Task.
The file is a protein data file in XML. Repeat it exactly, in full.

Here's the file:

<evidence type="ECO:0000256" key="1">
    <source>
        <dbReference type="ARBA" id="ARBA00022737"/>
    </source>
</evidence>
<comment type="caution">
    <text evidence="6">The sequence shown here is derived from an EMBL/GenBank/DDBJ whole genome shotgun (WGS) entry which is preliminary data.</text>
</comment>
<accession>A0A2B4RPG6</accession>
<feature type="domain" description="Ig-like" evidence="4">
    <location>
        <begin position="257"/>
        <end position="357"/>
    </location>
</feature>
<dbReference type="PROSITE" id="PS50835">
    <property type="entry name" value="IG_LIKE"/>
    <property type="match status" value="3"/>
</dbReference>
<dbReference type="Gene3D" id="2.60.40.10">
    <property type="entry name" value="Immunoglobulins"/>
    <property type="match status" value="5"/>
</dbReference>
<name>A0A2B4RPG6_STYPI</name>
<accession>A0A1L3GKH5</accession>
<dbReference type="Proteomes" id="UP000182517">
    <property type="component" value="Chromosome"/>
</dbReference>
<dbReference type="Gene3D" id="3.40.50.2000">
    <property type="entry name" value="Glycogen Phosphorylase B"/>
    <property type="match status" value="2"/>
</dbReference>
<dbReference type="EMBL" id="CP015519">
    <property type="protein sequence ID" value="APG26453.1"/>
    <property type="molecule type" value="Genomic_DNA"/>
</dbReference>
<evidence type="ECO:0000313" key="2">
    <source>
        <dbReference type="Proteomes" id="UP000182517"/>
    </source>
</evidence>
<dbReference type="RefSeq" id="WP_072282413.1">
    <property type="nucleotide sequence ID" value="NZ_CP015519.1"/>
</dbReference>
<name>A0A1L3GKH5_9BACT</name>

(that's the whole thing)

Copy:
<evidence type="ECO:0000256" key="1">
    <source>
        <dbReference type="ARBA" id="ARBA00022737"/>
    </source>
</evidence>
<comment type="caution">
    <text evidence="6">The sequence shown here is derived from an EMBL/GenBank/DDBJ whole genome shotgun (WGS) entry which is preliminary data.</text>
</comment>
<accession>A0A2B4RPG6</accession>
<feature type="domain" description="Ig-like" evidence="4">
    <location>
        <begin position="257"/>
        <end position="357"/>
    </location>
</feature>
<dbReference type="PROSITE" id="PS50835">
    <property type="entry name" value="IG_LIKE"/>
    <property type="match status" value="3"/>
</dbReference>
<dbReference type="Gene3D" id="2.60.40.10">
    <property type="entry name" value="Immunoglobulins"/>
    <property type="match status" value="5"/>
</dbReference>
<name>A0A2B4RPG6_STYPI</name>
<accession>A0A1L3GKH5</accession>
<dbReference type="Proteomes" id="UP000182517">
    <property type="component" value="Chromosome"/>
</dbReference>
<dbReference type="Gene3D" id="3.40.50.2000">
    <property type="entry name" value="Glycogen Phosphorylase B"/>
    <property type="match status" value="2"/>
</dbReference>
<dbReference type="EMBL" id="CP015519">
    <property type="protein sequence ID" value="APG26453.1"/>
    <property type="molecule type" value="Genomic_DNA"/>
</dbReference>
<evidence type="ECO:0000313" key="2">
    <source>
        <dbReference type="Proteomes" id="UP000182517"/>
    </source>
</evidence>
<dbReference type="RefSeq" id="WP_072282413.1">
    <property type="nucleotide sequence ID" value="NZ_CP015519.1"/>
</dbReference>
<name>A0A1L3GKH5_9BACT</name>